Many years ago a friend of mine sent me an email introduction to Danae Ringelmann, who had just started a new crowdfunding site called Indiegogo. Danae encouraged me to submit a project. I quickly threw up a page for an ongoing series I'd started called "The Love Project" and sent out a facebook post.
Nobody contributed. I felt dejected about it, and decided that "The Love Project" was just a love project after all, and getting money would somehow taint it anyway. (No sour grapes there.)
Over the years I've had a few friends use crowdfunding to successfully fund their projects, and I realized that I had gone about trying to get funding for "The Love Project" all wrong. When I needed some extra money for grad school tuition I decided to try crowdfunding again.
This time I applied what I had observed from paying attention to successful campaigns. I was able to meet my fundraising goal, and learned a lot along the way.
Yesterday I saw that my brother-in-law has recently launched a crowdfunding campaign to expand his art gallery so that he can provide printmaking workshops. I want his campaign to be successful, so I thought I would put together this post of what I've learned to help him and anyone else who is new to crowdfunding.
Lesson 1: Make the ask obvious
The title of your campaign should tell everyone what they need to do before they read any further. "Help Taymar Go Back to School" worked much better than "The Love Project". Don't name your campaign after the project, name it for what you want people to do.
Lesson 2: Explain the outcome
How is contributing to your campaign going to make a difference? This is more important to your contributors than the perks, they are donating because they want to support you. When I created "The Love Project" campaign I just put what the project was without explaining how the money would help me with the project. When I created my grad school campaign I created a picture of me flying on a unicorn, and talked about how I felt that attending the program would change my life for the better. It was very clear what the money was for and how it would help me.
Lesson 3: Give meaningful perks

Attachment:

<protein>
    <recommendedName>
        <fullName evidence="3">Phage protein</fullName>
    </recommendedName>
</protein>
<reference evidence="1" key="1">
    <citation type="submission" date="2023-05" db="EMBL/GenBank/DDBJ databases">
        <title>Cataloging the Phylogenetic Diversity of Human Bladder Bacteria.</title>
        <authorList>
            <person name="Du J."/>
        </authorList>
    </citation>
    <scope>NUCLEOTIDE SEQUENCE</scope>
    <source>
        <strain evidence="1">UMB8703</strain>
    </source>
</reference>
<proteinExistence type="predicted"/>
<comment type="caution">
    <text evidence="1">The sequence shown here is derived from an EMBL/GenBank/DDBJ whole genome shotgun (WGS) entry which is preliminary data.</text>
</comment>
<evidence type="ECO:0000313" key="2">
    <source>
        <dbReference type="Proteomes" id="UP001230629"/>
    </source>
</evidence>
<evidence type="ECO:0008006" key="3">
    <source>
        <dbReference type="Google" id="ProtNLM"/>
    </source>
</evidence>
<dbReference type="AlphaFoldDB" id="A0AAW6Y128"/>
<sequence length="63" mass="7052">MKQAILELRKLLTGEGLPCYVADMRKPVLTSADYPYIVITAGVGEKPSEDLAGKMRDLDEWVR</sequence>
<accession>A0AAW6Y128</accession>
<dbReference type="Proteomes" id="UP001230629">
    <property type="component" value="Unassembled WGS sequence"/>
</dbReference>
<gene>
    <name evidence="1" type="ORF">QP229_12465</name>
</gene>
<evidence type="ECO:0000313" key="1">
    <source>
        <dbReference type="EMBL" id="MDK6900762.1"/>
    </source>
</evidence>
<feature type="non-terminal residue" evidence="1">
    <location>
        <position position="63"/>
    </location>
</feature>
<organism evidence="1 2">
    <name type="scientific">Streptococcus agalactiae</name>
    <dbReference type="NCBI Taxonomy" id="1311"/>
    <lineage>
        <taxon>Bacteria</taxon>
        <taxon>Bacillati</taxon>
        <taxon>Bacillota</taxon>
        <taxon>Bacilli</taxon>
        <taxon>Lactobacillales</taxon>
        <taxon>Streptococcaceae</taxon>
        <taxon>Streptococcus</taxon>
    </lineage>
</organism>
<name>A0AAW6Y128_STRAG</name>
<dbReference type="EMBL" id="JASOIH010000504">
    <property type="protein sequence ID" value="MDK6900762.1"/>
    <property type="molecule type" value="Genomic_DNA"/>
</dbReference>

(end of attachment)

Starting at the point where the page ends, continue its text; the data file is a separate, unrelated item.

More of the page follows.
Most people care more about helping you than they do the perks, but the perks do help. The best perks are the ones that are personal and connected to the campaign itself, so the person donating is getting something that makes them feel good on multiple levels.
Lesson 4: Keep Asking
This is the hardest and probably most important lesson. Remember, one facebook post is not enough, people are busy and distracted. They mean to donate, but you have to keep reminding them before they will. Don't stop sending out emails and posting on social media sites. Let people know that even if they can't contribute financially, they can contribute by spreading the word. Get your loved ones to post for you. And just keep asking until you've met your goal. It's not easy, but it is effective.
Lesson 5: Keep it interesting
As you continue to ask for donations, change up your message. Find new ways to mention your campaign. Tweet out how much closer you are to your goal, your gratitude to the latest contributor, and any news you have about the project. This isn't just for them, it'll keep you from getting bored too.
These are the simple lessons that I've learned from my two crowdfunding experiences. If you have any tips I've left out, please share them in a comment here. Lastly, please contribute to my brother-in-law's campaign and help bring more art and artists into the world.
Since becoming a mom to a little boy with Trisomy 21 I have written a lot about Down syndrome and disabilities. I am a storyteller, wife and mom to a teen and a toddler. Life is busy!